At least ¥24,000 of your starting wealth will normally go to your permanent residence and civilian transportation. This expenditure buys you a wardrobe, and furnishes your home with basic furniture. If you purchase a vehicle or home on loan, you may use starting wealth to make previous payments. Remember, this is a job and you’ll likely have a life outside the job. Don’t neglect this as it may come into play in game! If you spend less than this you must take negative levels of status as a disadvantage, and explained what happened to it (gambling, frivolous expenditures, etc).
The rest of your cash is yours to spend as you’d like – be it personal life or personal equipment to use on the job.
Pay is as follows: (monthly, deposited on the 1st)
Rank 1: ¥4,000
Rank 2: ¥5,000
Rank 3: ¥7,000
Rank 4: ¥9,000
Rank 5: ¥12,000
Rank 6: ¥15,000
Rank 7: ¥18,000
You also have access to a well stocked armory and vehicles from the department, the level of which you may use at any given time may be restricted by the Chief depending on what you’ll be doing on the operation and where at, along with the level of danger involved. It should be noted that you may not take any work gear home (With the exception of one pistol and a small computer! Be sure to have anything you want available outside of work purchased on your own dime. There will be sessions that deal with your personal life (and they may or may not involve combat)!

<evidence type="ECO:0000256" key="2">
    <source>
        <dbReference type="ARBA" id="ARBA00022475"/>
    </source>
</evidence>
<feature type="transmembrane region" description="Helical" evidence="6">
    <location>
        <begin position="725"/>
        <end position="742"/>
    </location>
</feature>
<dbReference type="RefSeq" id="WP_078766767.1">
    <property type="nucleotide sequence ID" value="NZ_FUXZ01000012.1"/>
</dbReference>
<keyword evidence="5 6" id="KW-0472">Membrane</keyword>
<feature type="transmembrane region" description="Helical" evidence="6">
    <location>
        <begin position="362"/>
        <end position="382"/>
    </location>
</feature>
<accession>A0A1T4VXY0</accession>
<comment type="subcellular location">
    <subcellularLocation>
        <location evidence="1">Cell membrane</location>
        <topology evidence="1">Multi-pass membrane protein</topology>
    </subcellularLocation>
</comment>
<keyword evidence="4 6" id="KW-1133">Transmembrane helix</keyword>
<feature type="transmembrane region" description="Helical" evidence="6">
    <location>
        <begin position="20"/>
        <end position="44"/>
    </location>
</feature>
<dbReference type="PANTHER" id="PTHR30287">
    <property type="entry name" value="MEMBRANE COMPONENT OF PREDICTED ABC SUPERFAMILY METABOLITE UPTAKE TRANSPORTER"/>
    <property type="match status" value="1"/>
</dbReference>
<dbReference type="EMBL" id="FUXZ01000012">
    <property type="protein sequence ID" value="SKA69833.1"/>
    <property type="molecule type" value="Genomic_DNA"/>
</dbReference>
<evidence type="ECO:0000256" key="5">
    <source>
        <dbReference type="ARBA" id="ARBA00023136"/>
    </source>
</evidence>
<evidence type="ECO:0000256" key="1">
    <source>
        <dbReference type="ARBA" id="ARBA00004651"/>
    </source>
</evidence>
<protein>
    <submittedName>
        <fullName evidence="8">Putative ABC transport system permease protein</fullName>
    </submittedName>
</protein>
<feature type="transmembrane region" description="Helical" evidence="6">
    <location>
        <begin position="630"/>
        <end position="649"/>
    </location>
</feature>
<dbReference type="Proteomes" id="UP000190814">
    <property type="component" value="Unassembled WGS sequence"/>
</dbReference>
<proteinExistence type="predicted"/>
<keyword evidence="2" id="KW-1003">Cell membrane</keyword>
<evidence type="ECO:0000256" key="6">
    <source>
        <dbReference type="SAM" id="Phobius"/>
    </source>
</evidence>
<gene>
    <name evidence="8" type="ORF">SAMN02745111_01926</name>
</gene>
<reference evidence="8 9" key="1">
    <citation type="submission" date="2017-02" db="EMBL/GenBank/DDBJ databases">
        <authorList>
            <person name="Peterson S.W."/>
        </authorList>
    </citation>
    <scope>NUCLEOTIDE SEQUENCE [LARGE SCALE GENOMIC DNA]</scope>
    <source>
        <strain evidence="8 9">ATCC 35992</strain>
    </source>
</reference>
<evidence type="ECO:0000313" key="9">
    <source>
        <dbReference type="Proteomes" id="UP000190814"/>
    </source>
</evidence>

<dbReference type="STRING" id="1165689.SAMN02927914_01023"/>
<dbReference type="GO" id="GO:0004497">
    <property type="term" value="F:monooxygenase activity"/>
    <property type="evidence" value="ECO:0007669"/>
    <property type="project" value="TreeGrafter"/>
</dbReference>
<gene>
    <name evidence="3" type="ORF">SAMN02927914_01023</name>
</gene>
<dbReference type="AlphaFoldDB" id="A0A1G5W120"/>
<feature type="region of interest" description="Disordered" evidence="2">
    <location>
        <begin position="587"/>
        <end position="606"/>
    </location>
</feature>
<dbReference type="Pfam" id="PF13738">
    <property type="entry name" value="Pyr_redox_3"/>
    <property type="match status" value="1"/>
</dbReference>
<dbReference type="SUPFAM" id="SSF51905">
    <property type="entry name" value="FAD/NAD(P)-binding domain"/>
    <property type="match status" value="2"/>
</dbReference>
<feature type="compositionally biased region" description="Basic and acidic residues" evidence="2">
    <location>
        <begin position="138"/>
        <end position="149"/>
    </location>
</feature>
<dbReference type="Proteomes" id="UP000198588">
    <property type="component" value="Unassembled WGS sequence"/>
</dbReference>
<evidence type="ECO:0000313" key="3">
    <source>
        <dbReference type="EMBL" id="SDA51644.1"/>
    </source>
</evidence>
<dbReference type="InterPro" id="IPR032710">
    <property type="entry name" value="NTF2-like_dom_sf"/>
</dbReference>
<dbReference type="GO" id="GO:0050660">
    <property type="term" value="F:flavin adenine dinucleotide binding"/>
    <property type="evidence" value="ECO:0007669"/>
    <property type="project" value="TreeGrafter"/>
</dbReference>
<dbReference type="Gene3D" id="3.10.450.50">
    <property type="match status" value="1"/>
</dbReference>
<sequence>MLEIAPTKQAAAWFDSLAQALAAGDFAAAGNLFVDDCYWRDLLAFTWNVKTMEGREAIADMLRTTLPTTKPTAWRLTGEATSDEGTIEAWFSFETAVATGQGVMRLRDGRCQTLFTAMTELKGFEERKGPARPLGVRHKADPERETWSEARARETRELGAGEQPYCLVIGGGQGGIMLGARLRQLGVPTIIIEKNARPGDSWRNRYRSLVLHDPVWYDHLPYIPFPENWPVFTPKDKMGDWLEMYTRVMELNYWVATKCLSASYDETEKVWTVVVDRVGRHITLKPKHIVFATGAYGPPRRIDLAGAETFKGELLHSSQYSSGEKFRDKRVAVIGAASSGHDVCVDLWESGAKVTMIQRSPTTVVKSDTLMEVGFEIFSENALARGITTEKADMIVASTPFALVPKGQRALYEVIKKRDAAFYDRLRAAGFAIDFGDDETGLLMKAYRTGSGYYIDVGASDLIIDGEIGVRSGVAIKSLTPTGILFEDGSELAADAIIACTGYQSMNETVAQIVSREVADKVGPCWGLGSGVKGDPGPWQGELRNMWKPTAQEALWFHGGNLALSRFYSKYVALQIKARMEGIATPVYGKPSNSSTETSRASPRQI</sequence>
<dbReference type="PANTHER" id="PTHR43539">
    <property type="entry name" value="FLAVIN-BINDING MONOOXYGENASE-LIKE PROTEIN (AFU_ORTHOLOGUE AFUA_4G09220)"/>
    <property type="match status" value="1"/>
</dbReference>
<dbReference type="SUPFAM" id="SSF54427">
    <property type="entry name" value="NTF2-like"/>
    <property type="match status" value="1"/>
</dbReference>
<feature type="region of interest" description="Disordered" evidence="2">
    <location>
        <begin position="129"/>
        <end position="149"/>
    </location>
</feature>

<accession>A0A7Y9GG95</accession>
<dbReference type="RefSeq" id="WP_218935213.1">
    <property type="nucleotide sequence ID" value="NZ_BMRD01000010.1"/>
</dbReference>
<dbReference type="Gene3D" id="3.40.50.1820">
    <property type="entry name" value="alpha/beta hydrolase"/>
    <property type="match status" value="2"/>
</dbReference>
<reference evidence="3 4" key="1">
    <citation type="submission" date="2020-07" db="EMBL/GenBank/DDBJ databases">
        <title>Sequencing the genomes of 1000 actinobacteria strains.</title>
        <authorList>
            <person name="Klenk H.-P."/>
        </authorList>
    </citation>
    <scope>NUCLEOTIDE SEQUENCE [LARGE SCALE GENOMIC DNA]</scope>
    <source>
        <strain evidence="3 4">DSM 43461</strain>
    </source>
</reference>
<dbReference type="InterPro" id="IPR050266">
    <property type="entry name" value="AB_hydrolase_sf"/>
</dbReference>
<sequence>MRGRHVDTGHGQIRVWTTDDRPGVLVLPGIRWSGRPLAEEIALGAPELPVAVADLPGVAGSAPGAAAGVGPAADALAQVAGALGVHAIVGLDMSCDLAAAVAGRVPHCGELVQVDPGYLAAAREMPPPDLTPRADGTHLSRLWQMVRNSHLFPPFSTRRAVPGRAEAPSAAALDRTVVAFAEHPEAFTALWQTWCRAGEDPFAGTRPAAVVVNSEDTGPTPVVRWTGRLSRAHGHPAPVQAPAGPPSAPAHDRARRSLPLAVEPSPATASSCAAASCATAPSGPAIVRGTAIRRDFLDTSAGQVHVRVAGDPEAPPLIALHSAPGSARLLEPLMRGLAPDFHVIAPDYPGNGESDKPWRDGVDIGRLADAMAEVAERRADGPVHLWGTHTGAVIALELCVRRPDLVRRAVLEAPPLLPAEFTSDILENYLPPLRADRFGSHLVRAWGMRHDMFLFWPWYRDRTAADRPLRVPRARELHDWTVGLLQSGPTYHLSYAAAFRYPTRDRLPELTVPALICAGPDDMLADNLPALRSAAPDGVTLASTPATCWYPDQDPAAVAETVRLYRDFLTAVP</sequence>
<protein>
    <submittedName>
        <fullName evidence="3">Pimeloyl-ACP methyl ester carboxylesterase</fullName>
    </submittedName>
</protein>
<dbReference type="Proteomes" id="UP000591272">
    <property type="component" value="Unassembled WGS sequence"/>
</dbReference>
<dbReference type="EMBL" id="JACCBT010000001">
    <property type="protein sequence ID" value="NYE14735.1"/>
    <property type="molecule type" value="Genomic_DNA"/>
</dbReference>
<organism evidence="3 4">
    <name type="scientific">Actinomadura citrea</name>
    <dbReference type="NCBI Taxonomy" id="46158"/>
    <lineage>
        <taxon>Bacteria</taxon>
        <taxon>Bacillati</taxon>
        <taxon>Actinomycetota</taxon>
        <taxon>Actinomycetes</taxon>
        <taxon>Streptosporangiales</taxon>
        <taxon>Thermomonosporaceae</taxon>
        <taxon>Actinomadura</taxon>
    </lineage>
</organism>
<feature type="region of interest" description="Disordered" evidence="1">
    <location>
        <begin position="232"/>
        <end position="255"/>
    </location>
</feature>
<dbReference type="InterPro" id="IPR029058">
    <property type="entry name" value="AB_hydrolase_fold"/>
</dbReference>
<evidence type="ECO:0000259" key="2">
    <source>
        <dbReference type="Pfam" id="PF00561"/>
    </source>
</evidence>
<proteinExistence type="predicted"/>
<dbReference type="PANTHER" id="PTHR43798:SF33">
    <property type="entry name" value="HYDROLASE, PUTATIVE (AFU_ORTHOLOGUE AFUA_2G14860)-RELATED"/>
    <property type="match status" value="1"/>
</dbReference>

$1 (GURPS) = ¥1 (Yen)
Cost of Living
This is the monthly price to be paid to keep up at a status level. Normally, about 40% of this will be for your home, and about 30% of this will be for your vehicle. The other 30% is food, clothing, service charges, etc.
|Status||TL0 Cost of Living||TL9 Cost of Living|
Rent and Home Ownership
The cost to rent property is listed below, separated by class. To purchase a property, multiply the rental cost by 30. Loans are available, with the most common being a 5% interest 30 year loan. You may begin play with your home already partially (or fully) purchased by spending starting wealth on previous payments. Otherwise, assume your first payment has been made when play begins.
Class A properties are luxury units. They are usually less than 10 years old and are often new, upscale apartment buildings. Average rents are high, and they are generally located in desirable geographic areas. White-collar workers live in them and are usually renters by choice.
- Price: $10 per square ft / month